The house on the hill stands empty, her windows dark, save one, the red and golden stained-glass cactus rose, glowing in late-day autumn sun.
Twenty-seven years, as the first deep snow of winter fell, we moved into our hand-built house on the hill. There was no glass in the windows, we had run out of money; plastic snapped in the cold winter wind and we burned 7-cord of wood.
We filled our house on the hill with love, blood and sweat, some tears, babies grand and great, laughter locked within the walls. Watched lightning crack the sky as thunder rolled great bowling balls. Story books and popcorn in the pouring rain, trees bending to the ground.
Remember the bear in the kitchen? Standing in the garden window, looking out at us! Behind the door of each Montana day, always waiting, something wild. Moose in the yard, cougar on the trail. Hey bear, hey bear, are you there?
Swimming in ten-thousand years of glacial melt, the freezing Clark Fork River ran right by our door. Who will dive in first? Jump in, jump out. Or, quietly, without a ripple, canoe to the other side where river otters sunned on warming rocks. Bald eagles and osprey, swans, geese, ducks and loons. Sister raven, brother hawk.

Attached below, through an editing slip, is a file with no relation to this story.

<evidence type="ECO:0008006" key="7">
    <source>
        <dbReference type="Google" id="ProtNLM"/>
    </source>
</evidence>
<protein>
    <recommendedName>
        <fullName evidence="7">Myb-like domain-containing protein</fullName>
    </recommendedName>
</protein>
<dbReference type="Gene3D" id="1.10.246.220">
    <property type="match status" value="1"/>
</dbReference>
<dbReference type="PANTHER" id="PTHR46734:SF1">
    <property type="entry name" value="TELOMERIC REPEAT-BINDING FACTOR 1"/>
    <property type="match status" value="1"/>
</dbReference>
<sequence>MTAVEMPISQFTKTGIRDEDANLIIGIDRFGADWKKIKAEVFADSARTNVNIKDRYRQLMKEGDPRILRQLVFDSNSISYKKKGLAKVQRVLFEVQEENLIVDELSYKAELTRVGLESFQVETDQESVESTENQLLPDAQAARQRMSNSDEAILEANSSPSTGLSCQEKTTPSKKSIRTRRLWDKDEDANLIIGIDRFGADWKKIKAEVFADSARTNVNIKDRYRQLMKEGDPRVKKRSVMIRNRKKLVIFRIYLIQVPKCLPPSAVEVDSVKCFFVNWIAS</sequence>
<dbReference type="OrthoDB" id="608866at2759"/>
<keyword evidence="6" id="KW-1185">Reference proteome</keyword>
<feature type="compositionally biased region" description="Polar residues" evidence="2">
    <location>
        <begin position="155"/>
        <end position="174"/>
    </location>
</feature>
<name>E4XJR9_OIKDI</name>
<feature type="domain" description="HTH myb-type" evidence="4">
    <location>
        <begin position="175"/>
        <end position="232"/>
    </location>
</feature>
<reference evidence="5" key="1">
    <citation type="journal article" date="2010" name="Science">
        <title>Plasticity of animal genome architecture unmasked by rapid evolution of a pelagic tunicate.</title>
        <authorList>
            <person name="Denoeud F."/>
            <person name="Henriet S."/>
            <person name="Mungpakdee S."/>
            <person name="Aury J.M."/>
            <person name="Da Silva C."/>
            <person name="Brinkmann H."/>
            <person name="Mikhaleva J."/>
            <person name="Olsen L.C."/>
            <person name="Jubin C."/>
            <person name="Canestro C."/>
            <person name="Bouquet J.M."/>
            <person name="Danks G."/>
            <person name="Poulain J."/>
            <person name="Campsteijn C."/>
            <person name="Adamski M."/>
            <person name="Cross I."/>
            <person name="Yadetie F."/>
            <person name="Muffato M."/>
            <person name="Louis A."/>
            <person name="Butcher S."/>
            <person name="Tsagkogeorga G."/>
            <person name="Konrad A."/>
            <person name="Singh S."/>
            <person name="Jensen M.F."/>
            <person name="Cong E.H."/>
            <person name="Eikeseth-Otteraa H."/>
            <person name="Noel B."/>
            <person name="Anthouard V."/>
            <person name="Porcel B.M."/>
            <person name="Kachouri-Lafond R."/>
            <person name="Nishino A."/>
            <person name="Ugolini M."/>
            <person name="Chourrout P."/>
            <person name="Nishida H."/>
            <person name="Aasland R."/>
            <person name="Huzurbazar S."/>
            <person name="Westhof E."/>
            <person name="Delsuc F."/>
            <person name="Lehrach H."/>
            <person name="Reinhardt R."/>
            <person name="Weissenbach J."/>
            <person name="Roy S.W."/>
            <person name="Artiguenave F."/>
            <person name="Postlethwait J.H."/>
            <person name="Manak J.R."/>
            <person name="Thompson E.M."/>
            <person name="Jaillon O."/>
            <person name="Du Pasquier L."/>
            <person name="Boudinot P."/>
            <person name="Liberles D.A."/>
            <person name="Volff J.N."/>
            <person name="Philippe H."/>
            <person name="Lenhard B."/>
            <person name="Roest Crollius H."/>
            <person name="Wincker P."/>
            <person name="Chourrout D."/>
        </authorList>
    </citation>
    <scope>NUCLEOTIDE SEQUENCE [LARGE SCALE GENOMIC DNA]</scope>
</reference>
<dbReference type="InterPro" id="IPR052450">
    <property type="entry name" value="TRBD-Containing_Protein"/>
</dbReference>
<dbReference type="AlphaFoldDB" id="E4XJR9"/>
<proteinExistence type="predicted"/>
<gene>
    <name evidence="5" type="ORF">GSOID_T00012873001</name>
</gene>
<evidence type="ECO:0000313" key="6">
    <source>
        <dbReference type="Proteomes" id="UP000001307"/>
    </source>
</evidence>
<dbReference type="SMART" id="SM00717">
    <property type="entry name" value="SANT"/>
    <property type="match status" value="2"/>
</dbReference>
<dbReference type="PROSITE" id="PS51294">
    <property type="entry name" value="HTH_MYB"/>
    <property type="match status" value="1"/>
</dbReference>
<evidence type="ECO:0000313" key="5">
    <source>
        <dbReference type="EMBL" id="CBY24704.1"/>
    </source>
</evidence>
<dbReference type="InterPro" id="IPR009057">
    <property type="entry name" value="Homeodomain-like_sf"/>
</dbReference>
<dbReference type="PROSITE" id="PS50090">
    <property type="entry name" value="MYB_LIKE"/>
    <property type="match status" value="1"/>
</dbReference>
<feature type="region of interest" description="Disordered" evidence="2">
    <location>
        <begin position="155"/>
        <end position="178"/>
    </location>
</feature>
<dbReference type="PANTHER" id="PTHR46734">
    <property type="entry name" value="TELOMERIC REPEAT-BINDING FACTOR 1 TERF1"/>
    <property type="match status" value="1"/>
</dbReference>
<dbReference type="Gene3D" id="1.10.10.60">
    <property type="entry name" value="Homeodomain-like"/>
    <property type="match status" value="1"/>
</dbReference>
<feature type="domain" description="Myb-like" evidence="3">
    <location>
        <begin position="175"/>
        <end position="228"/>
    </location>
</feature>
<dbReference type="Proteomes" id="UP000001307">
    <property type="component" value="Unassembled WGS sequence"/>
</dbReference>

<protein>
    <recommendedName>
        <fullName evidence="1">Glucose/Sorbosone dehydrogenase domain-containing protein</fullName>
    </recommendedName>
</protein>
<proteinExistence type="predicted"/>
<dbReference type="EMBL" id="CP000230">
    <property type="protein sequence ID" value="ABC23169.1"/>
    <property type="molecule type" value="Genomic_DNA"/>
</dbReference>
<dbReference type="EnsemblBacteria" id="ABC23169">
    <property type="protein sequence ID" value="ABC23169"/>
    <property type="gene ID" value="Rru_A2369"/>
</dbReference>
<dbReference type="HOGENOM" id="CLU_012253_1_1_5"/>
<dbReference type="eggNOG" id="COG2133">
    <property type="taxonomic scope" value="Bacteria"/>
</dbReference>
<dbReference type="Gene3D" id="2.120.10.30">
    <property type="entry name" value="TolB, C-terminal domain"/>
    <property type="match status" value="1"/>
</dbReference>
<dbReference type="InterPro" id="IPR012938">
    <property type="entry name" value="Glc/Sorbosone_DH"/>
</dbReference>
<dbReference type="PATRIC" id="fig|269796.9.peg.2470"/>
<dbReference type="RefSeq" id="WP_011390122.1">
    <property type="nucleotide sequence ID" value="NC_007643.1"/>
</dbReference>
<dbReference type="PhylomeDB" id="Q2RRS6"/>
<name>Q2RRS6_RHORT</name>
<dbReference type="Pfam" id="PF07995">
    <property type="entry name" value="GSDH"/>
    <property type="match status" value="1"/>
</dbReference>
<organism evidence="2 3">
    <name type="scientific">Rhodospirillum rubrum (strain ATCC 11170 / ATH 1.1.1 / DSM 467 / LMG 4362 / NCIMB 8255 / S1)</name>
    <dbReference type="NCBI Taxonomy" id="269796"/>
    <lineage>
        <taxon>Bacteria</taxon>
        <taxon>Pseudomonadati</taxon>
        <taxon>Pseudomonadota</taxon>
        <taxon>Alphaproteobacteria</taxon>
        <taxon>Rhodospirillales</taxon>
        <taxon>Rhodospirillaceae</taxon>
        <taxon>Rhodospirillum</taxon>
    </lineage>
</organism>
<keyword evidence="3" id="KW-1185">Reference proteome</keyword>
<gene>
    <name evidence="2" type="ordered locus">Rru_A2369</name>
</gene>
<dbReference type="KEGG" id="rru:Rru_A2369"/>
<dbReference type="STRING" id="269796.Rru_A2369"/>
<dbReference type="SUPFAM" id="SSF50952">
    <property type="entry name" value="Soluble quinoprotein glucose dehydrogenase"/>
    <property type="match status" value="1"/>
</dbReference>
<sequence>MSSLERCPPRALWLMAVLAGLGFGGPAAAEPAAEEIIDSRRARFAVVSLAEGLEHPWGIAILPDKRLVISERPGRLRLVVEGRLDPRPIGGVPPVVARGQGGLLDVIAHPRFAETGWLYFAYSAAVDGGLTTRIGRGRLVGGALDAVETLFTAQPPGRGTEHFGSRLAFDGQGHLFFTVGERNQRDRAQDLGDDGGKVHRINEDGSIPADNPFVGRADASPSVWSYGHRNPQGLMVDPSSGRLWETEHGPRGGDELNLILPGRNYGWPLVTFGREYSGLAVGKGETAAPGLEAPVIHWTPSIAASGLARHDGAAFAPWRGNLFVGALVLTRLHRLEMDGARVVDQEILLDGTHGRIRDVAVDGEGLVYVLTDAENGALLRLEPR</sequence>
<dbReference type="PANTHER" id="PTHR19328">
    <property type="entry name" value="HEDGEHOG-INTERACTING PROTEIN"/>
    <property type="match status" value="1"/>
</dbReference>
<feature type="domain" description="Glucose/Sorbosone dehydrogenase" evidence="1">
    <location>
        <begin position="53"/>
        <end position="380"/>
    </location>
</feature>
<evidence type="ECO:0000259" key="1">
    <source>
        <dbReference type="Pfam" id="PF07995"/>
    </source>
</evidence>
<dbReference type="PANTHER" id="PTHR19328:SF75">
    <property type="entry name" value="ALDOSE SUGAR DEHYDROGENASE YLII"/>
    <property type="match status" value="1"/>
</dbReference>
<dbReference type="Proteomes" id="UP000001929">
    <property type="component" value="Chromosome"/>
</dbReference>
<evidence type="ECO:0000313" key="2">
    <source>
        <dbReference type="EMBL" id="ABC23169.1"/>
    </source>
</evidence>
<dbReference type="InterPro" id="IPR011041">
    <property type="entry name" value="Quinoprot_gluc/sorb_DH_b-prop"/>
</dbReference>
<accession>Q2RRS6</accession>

Chop wood, carry water, shovel snow, stoke the stove. Nothing warms the bones like wood heat. Dogs curled up beside the hearth, they knew. In spring the garden grew. Beware varmints and pests of all shapes and sizes! You may not eat my luscious peas! I will stone you where you stand. I am Tomato Queen, sprouting seeds indoors on every sunny surface, spindly seedlings thriving, if mice don’t nibble first. Luciano Pavarotti sings to them. Enough to share with friends and neighbors.
Dark clouds gather behind the house on the hill, warm winds howling up a storm. I hear a wailing; it’s me, crying years of tears. We are leaving. The house is sold. I will take Montana with me to Seattle where diamonds litter my neighborhood streets. Oh, wait. That’s broken glass. No matter. Diamonds or glass, they both glitter in the sun, rainbows and prisms. A new day dawns.
It’s goodbye to old Montana, where dreams have come and gone, and I’ve done all I can.
©Janis Monaco Clark